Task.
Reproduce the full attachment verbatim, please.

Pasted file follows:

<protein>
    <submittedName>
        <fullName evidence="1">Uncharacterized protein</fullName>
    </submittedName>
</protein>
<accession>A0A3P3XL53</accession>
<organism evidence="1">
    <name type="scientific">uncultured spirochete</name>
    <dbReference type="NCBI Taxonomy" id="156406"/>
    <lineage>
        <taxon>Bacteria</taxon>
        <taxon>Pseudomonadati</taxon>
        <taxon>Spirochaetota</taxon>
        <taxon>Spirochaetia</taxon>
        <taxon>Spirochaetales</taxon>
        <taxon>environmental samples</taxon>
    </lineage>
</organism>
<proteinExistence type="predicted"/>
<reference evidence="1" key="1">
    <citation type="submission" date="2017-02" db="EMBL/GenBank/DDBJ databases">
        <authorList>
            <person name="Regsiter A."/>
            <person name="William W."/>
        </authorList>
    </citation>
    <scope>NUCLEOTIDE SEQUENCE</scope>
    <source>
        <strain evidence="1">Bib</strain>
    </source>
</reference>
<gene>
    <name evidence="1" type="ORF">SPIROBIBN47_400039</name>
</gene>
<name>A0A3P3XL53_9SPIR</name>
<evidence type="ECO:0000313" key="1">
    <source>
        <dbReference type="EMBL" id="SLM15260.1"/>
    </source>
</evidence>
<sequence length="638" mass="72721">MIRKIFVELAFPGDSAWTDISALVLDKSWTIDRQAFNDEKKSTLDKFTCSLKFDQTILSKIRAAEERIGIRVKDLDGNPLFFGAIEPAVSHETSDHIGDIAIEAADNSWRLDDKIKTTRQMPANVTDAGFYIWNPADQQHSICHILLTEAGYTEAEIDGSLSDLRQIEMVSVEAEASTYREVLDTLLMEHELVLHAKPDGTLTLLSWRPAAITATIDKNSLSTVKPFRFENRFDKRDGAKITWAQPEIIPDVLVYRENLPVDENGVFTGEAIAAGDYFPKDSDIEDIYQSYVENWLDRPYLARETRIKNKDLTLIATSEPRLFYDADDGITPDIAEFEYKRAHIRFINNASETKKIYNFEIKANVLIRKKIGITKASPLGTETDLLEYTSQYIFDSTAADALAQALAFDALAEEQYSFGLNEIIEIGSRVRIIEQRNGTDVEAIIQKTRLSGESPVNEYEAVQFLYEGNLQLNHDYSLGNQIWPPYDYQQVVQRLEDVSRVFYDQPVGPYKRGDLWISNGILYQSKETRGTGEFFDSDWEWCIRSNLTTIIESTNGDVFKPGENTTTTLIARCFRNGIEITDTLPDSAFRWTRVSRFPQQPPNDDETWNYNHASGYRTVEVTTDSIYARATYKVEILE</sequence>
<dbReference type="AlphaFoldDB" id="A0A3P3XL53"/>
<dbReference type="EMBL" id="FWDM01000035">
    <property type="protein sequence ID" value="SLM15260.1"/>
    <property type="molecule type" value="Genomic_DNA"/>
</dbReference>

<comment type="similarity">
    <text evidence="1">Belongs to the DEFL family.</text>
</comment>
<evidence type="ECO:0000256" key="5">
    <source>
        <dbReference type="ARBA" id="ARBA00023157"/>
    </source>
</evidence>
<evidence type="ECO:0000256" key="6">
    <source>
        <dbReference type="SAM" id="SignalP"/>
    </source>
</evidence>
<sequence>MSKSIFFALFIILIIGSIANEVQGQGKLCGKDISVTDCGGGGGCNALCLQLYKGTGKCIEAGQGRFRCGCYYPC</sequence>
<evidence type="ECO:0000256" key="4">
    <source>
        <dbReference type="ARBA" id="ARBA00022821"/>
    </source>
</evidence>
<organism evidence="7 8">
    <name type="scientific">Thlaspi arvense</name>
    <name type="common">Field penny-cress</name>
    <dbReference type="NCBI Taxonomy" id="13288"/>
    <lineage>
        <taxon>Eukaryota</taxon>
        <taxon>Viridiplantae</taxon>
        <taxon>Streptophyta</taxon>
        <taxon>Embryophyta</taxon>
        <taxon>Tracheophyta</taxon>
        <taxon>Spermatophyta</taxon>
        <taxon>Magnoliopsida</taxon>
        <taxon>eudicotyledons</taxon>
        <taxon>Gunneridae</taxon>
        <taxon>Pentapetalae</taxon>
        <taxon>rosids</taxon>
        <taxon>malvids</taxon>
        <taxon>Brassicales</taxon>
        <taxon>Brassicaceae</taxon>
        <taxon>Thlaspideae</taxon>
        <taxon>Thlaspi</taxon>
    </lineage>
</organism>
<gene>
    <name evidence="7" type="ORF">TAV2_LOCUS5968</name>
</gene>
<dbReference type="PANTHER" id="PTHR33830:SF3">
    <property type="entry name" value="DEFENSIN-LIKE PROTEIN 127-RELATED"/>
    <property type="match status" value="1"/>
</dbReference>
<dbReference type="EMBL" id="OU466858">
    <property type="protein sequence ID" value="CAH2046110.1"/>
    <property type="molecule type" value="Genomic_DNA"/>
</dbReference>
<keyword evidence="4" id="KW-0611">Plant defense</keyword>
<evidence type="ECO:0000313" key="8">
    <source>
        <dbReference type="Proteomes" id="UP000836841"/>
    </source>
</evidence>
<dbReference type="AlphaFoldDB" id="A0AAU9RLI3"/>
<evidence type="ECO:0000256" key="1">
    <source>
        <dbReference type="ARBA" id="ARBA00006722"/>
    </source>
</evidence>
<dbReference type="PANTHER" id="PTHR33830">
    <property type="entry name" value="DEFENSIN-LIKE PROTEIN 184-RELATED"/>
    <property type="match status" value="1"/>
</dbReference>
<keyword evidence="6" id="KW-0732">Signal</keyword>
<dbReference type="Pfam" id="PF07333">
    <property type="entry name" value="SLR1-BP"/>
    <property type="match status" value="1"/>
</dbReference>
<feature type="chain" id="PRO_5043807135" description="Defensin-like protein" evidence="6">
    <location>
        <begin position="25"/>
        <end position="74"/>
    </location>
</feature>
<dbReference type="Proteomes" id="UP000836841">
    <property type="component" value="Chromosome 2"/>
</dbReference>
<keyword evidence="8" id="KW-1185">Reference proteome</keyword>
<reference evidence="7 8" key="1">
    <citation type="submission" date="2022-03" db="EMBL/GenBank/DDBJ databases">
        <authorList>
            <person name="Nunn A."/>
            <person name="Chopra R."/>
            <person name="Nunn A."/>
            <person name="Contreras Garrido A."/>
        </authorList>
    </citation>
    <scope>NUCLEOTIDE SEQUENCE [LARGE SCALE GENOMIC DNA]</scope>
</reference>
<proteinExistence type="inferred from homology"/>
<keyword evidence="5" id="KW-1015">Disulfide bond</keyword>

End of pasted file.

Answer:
<protein>
    <submittedName>
        <fullName evidence="1">Uncharacterized protein</fullName>
    </submittedName>
</protein>
<accession>A0A3P3XL53</accession>
<organism evidence="1">
    <name type="scientific">uncultured spirochete</name>
    <dbReference type="NCBI Taxonomy" id="156406"/>
    <lineage>
        <taxon>Bacteria</taxon>
        <taxon>Pseudomonadati</taxon>
        <taxon>Spirochaetota</taxon>
        <taxon>Spirochaetia</taxon>
        <taxon>Spirochaetales</taxon>
        <taxon>environmental samples</taxon>
    </lineage>
</organism>
<proteinExistence type="predicted"/>
<reference evidence="1" key="1">
    <citation type="submission" date="2017-02" db="EMBL/GenBank/DDBJ databases">
        <authorList>
            <person name="Regsiter A."/>
            <person name="William W."/>
        </authorList>
    </citation>
    <scope>NUCLEOTIDE SEQUENCE</scope>
    <source>
        <strain evidence="1">Bib</strain>
    </source>
</reference>
<gene>
    <name evidence="1" type="ORF">SPIROBIBN47_400039</name>
</gene>
<name>A0A3P3XL53_9SPIR</name>
<evidence type="ECO:0000313" key="1">
    <source>
        <dbReference type="EMBL" id="SLM15260.1"/>
    </source>
</evidence>
<sequence length="638" mass="72721">MIRKIFVELAFPGDSAWTDISALVLDKSWTIDRQAFNDEKKSTLDKFTCSLKFDQTILSKIRAAEERIGIRVKDLDGNPLFFGAIEPAVSHETSDHIGDIAIEAADNSWRLDDKIKTTRQMPANVTDAGFYIWNPADQQHSICHILLTEAGYTEAEIDGSLSDLRQIEMVSVEAEASTYREVLDTLLMEHELVLHAKPDGTLTLLSWRPAAITATIDKNSLSTVKPFRFENRFDKRDGAKITWAQPEIIPDVLVYRENLPVDENGVFTGEAIAAGDYFPKDSDIEDIYQSYVENWLDRPYLARETRIKNKDLTLIATSEPRLFYDADDGITPDIAEFEYKRAHIRFINNASETKKIYNFEIKANVLIRKKIGITKASPLGTETDLLEYTSQYIFDSTAADALAQALAFDALAEEQYSFGLNEIIEIGSRVRIIEQRNGTDVEAIIQKTRLSGESPVNEYEAVQFLYEGNLQLNHDYSLGNQIWPPYDYQQVVQRLEDVSRVFYDQPVGPYKRGDLWISNGILYQSKETRGTGEFFDSDWEWCIRSNLTTIIESTNGDVFKPGENTTTTLIARCFRNGIEITDTLPDSAFRWTRVSRFPQQPPNDDETWNYNHASGYRTVEVTTDSIYARATYKVEILE</sequence>
<dbReference type="AlphaFoldDB" id="A0A3P3XL53"/>
<dbReference type="EMBL" id="FWDM01000035">
    <property type="protein sequence ID" value="SLM15260.1"/>
    <property type="molecule type" value="Genomic_DNA"/>
</dbReference>

<comment type="similarity">
    <text evidence="1">Belongs to the DEFL family.</text>
</comment>
<evidence type="ECO:0000256" key="5">
    <source>
        <dbReference type="ARBA" id="ARBA00023157"/>
    </source>
</evidence>
<evidence type="ECO:0000256" key="6">
    <source>
        <dbReference type="SAM" id="SignalP"/>
    </source>
</evidence>
<sequence>MSKSIFFALFIILIIGSIANEVQGQGKLCGKDISVTDCGGGGGCNALCLQLYKGTGKCIEAGQGRFRCGCYYPC</sequence>
<evidence type="ECO:0000256" key="4">
    <source>
        <dbReference type="ARBA" id="ARBA00022821"/>
    </source>
</evidence>
<organism evidence="7 8">
    <name type="scientific">Thlaspi arvense</name>
    <name type="common">Field penny-cress</name>
    <dbReference type="NCBI Taxonomy" id="13288"/>
    <lineage>
        <taxon>Eukaryota</taxon>
        <taxon>Viridiplantae</taxon>
        <taxon>Streptophyta</taxon>
        <taxon>Embryophyta</taxon>
        <taxon>Tracheophyta</taxon>
        <taxon>Spermatophyta</taxon>
        <taxon>Magnoliopsida</taxon>
        <taxon>eudicotyledons</taxon>
        <taxon>Gunneridae</taxon>
        <taxon>Pentapetalae</taxon>
        <taxon>rosids</taxon>
        <taxon>malvids</taxon>
        <taxon>Brassicales</taxon>
        <taxon>Brassicaceae</taxon>
        <taxon>Thlaspideae</taxon>
        <taxon>Thlaspi</taxon>
    </lineage>
</organism>
<gene>
    <name evidence="7" type="ORF">TAV2_LOCUS5968</name>
</gene>
<dbReference type="PANTHER" id="PTHR33830:SF3">
    <property type="entry name" value="DEFENSIN-LIKE PROTEIN 127-RELATED"/>
    <property type="match status" value="1"/>
</dbReference>
<dbReference type="EMBL" id="OU466858">
    <property type="protein sequence ID" value="CAH2046110.1"/>
    <property type="molecule type" value="Genomic_DNA"/>
</dbReference>
<keyword evidence="4" id="KW-0611">Plant defense</keyword>
<evidence type="ECO:0000313" key="8">
    <source>
        <dbReference type="Proteomes" id="UP000836841"/>
    </source>
</evidence>
<dbReference type="AlphaFoldDB" id="A0AAU9RLI3"/>
<evidence type="ECO:0000256" key="1">
    <source>
        <dbReference type="ARBA" id="ARBA00006722"/>
    </source>
</evidence>
<dbReference type="PANTHER" id="PTHR33830">
    <property type="entry name" value="DEFENSIN-LIKE PROTEIN 184-RELATED"/>
    <property type="match status" value="1"/>
</dbReference>
<keyword evidence="6" id="KW-0732">Signal</keyword>
<dbReference type="Pfam" id="PF07333">
    <property type="entry name" value="SLR1-BP"/>
    <property type="match status" value="1"/>
</dbReference>
<feature type="chain" id="PRO_5043807135" description="Defensin-like protein" evidence="6">
    <location>
        <begin position="25"/>
        <end position="74"/>
    </location>
</feature>
<dbReference type="Proteomes" id="UP000836841">
    <property type="component" value="Chromosome 2"/>
</dbReference>
<keyword evidence="8" id="KW-1185">Reference proteome</keyword>
<reference evidence="7 8" key="1">
    <citation type="submission" date="2022-03" db="EMBL/GenBank/DDBJ databases">
        <authorList>
            <person name="Nunn A."/>
            <person name="Chopra R."/>
            <person name="Nunn A."/>
            <person name="Contreras Garrido A."/>
        </authorList>
    </citation>
    <scope>NUCLEOTIDE SEQUENCE [LARGE SCALE GENOMIC DNA]</scope>
</reference>
<proteinExistence type="inferred from homology"/>
<keyword evidence="5" id="KW-1015">Disulfide bond</keyword>